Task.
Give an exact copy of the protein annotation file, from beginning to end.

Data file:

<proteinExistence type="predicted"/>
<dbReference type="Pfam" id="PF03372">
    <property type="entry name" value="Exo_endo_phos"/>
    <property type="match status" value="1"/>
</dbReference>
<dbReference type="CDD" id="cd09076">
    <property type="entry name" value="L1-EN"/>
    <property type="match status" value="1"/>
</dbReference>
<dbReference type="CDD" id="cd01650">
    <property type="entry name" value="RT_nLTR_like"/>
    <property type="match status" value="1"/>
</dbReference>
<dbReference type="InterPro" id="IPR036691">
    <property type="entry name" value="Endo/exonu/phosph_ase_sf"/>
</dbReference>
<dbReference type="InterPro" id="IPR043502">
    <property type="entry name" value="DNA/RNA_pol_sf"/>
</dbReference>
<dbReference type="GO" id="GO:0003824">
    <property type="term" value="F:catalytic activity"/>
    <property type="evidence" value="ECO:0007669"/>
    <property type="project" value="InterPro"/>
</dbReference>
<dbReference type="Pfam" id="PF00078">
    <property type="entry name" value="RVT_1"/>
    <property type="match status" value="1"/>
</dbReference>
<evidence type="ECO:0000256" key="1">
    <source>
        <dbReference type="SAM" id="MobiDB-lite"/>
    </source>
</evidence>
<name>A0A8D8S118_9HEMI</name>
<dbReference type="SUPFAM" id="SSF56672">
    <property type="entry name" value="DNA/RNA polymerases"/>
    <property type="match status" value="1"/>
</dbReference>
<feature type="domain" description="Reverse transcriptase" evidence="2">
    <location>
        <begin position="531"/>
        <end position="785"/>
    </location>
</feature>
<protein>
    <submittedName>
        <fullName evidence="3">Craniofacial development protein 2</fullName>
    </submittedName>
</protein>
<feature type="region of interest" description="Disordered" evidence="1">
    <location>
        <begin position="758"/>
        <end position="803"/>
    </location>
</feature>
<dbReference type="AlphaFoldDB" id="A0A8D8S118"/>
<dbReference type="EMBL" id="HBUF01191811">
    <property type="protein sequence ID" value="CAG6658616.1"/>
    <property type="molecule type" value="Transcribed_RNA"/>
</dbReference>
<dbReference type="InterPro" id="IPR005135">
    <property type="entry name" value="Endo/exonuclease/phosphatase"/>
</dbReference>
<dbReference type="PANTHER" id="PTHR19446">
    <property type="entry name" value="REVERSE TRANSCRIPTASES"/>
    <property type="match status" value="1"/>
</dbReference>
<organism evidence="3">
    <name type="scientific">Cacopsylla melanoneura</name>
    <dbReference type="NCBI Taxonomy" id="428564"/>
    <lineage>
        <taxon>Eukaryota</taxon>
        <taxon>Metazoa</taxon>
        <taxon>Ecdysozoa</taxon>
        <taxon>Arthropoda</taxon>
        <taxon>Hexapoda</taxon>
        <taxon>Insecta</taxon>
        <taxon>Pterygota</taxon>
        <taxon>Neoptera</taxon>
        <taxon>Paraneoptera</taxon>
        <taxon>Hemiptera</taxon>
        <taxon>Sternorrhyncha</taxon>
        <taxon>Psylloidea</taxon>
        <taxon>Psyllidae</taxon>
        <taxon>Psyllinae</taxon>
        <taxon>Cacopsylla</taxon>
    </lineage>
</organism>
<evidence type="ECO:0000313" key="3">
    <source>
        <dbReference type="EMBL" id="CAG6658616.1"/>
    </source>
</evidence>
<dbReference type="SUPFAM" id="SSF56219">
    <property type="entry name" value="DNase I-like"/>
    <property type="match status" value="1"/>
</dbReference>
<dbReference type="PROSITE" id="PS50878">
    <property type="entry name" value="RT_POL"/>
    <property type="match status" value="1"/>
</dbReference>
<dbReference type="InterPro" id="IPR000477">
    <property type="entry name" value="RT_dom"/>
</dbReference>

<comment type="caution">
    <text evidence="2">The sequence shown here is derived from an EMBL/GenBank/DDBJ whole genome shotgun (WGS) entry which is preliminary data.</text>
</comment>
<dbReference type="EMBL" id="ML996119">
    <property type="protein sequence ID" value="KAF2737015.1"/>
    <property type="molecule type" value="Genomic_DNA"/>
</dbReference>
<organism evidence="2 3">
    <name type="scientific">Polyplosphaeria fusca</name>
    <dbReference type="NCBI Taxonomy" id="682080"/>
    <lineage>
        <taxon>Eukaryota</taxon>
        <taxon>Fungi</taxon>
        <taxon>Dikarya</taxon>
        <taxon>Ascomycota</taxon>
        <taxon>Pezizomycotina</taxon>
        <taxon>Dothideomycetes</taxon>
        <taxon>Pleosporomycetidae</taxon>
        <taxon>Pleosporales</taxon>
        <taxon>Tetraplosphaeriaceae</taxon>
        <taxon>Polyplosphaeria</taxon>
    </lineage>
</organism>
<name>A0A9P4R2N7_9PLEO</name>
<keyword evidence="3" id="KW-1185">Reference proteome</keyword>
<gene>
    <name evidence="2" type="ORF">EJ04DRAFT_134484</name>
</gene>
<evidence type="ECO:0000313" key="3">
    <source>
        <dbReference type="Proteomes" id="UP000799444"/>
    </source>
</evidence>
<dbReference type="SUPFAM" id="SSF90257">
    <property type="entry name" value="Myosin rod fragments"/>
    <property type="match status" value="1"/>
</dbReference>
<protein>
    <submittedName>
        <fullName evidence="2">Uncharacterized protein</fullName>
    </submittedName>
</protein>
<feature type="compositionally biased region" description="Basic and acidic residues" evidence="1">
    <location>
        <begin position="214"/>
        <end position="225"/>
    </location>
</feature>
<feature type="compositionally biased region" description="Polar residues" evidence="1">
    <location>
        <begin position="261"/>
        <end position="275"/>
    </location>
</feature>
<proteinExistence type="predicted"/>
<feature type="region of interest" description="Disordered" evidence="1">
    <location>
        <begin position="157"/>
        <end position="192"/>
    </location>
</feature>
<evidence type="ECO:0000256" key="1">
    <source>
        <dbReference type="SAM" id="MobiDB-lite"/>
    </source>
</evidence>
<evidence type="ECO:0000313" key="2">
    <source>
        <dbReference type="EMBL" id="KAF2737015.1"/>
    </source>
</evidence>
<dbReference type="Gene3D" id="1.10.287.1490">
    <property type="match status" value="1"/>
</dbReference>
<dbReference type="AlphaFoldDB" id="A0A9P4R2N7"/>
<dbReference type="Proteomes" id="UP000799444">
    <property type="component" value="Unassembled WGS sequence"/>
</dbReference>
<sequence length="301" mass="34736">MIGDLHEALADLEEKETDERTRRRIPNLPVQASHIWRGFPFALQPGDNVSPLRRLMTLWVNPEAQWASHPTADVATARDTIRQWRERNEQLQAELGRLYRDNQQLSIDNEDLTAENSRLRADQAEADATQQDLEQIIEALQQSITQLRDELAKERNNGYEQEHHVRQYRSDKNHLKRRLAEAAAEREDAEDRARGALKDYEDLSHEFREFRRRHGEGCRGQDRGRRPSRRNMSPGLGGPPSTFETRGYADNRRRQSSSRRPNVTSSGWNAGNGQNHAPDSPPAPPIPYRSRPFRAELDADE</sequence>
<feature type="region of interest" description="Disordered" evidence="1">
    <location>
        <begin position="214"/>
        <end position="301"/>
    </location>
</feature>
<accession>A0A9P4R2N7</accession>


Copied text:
<proteinExistence type="predicted"/>
<dbReference type="Pfam" id="PF03372">
    <property type="entry name" value="Exo_endo_phos"/>
    <property type="match status" value="1"/>
</dbReference>
<dbReference type="CDD" id="cd09076">
    <property type="entry name" value="L1-EN"/>
    <property type="match status" value="1"/>
</dbReference>
<dbReference type="CDD" id="cd01650">
    <property type="entry name" value="RT_nLTR_like"/>
    <property type="match status" value="1"/>
</dbReference>
<dbReference type="InterPro" id="IPR036691">
    <property type="entry name" value="Endo/exonu/phosph_ase_sf"/>
</dbReference>
<dbReference type="InterPro" id="IPR043502">
    <property type="entry name" value="DNA/RNA_pol_sf"/>
</dbReference>
<dbReference type="GO" id="GO:0003824">
    <property type="term" value="F:catalytic activity"/>
    <property type="evidence" value="ECO:0007669"/>
    <property type="project" value="InterPro"/>
</dbReference>
<dbReference type="Pfam" id="PF00078">
    <property type="entry name" value="RVT_1"/>
    <property type="match status" value="1"/>
</dbReference>
<evidence type="ECO:0000256" key="1">
    <source>
        <dbReference type="SAM" id="MobiDB-lite"/>
    </source>
</evidence>
<name>A0A8D8S118_9HEMI</name>
<dbReference type="SUPFAM" id="SSF56672">
    <property type="entry name" value="DNA/RNA polymerases"/>
    <property type="match status" value="1"/>
</dbReference>
<feature type="domain" description="Reverse transcriptase" evidence="2">
    <location>
        <begin position="531"/>
        <end position="785"/>
    </location>
</feature>
<protein>
    <submittedName>
        <fullName evidence="3">Craniofacial development protein 2</fullName>
    </submittedName>
</protein>
<feature type="region of interest" description="Disordered" evidence="1">
    <location>
        <begin position="758"/>
        <end position="803"/>
    </location>
</feature>
<dbReference type="AlphaFoldDB" id="A0A8D8S118"/>
<dbReference type="EMBL" id="HBUF01191811">
    <property type="protein sequence ID" value="CAG6658616.1"/>
    <property type="molecule type" value="Transcribed_RNA"/>
</dbReference>
<dbReference type="InterPro" id="IPR005135">
    <property type="entry name" value="Endo/exonuclease/phosphatase"/>
</dbReference>
<dbReference type="PANTHER" id="PTHR19446">
    <property type="entry name" value="REVERSE TRANSCRIPTASES"/>
    <property type="match status" value="1"/>
</dbReference>
<organism evidence="3">
    <name type="scientific">Cacopsylla melanoneura</name>
    <dbReference type="NCBI Taxonomy" id="428564"/>
    <lineage>
        <taxon>Eukaryota</taxon>
        <taxon>Metazoa</taxon>
        <taxon>Ecdysozoa</taxon>
        <taxon>Arthropoda</taxon>
        <taxon>Hexapoda</taxon>
        <taxon>Insecta</taxon>
        <taxon>Pterygota</taxon>
        <taxon>Neoptera</taxon>
        <taxon>Paraneoptera</taxon>
        <taxon>Hemiptera</taxon>
        <taxon>Sternorrhyncha</taxon>
        <taxon>Psylloidea</taxon>
        <taxon>Psyllidae</taxon>
        <taxon>Psyllinae</taxon>
        <taxon>Cacopsylla</taxon>
    </lineage>
</organism>
<evidence type="ECO:0000313" key="3">
    <source>
        <dbReference type="EMBL" id="CAG6658616.1"/>
    </source>
</evidence>
<dbReference type="SUPFAM" id="SSF56219">
    <property type="entry name" value="DNase I-like"/>
    <property type="match status" value="1"/>
</dbReference>
<dbReference type="PROSITE" id="PS50878">
    <property type="entry name" value="RT_POL"/>
    <property type="match status" value="1"/>
</dbReference>
<dbReference type="InterPro" id="IPR000477">
    <property type="entry name" value="RT_dom"/>
</dbReference>

<comment type="caution">
    <text evidence="2">The sequence shown here is derived from an EMBL/GenBank/DDBJ whole genome shotgun (WGS) entry which is preliminary data.</text>
</comment>
<dbReference type="EMBL" id="ML996119">
    <property type="protein sequence ID" value="KAF2737015.1"/>
    <property type="molecule type" value="Genomic_DNA"/>
</dbReference>
<organism evidence="2 3">
    <name type="scientific">Polyplosphaeria fusca</name>
    <dbReference type="NCBI Taxonomy" id="682080"/>
    <lineage>
        <taxon>Eukaryota</taxon>
        <taxon>Fungi</taxon>
        <taxon>Dikarya</taxon>
        <taxon>Ascomycota</taxon>
        <taxon>Pezizomycotina</taxon>
        <taxon>Dothideomycetes</taxon>
        <taxon>Pleosporomycetidae</taxon>
        <taxon>Pleosporales</taxon>
        <taxon>Tetraplosphaeriaceae</taxon>
        <taxon>Polyplosphaeria</taxon>
    </lineage>
</organism>
<name>A0A9P4R2N7_9PLEO</name>
<keyword evidence="3" id="KW-1185">Reference proteome</keyword>
<gene>
    <name evidence="2" type="ORF">EJ04DRAFT_134484</name>
</gene>
<evidence type="ECO:0000313" key="3">
    <source>
        <dbReference type="Proteomes" id="UP000799444"/>
    </source>
</evidence>
<dbReference type="SUPFAM" id="SSF90257">
    <property type="entry name" value="Myosin rod fragments"/>
    <property type="match status" value="1"/>
</dbReference>
<protein>
    <submittedName>
        <fullName evidence="2">Uncharacterized protein</fullName>
    </submittedName>
</protein>
<feature type="compositionally biased region" description="Basic and acidic residues" evidence="1">
    <location>
        <begin position="214"/>
        <end position="225"/>
    </location>
</feature>
<feature type="compositionally biased region" description="Polar residues" evidence="1">
    <location>
        <begin position="261"/>
        <end position="275"/>
    </location>
</feature>
<proteinExistence type="predicted"/>
<feature type="region of interest" description="Disordered" evidence="1">
    <location>
        <begin position="157"/>
        <end position="192"/>
    </location>
</feature>
<evidence type="ECO:0000256" key="1">
    <source>
        <dbReference type="SAM" id="MobiDB-lite"/>
    </source>
</evidence>
<evidence type="ECO:0000313" key="2">
    <source>
        <dbReference type="EMBL" id="KAF2737015.1"/>
    </source>
</evidence>
<dbReference type="Gene3D" id="1.10.287.1490">
    <property type="match status" value="1"/>
</dbReference>
<dbReference type="AlphaFoldDB" id="A0A9P4R2N7"/>
<dbReference type="Proteomes" id="UP000799444">
    <property type="component" value="Unassembled WGS sequence"/>
</dbReference>
<sequence length="301" mass="34736">MIGDLHEALADLEEKETDERTRRRIPNLPVQASHIWRGFPFALQPGDNVSPLRRLMTLWVNPEAQWASHPTADVATARDTIRQWRERNEQLQAELGRLYRDNQQLSIDNEDLTAENSRLRADQAEADATQQDLEQIIEALQQSITQLRDELAKERNNGYEQEHHVRQYRSDKNHLKRRLAEAAAEREDAEDRARGALKDYEDLSHEFREFRRRHGEGCRGQDRGRRPSRRNMSPGLGGPPSTFETRGYADNRRRQSSSRRPNVTSSGWNAGNGQNHAPDSPPAPPIPYRSRPFRAELDADE</sequence>
<feature type="region of interest" description="Disordered" evidence="1">
    <location>
        <begin position="214"/>
        <end position="301"/>
    </location>
</feature>
<accession>A0A9P4R2N7</accession>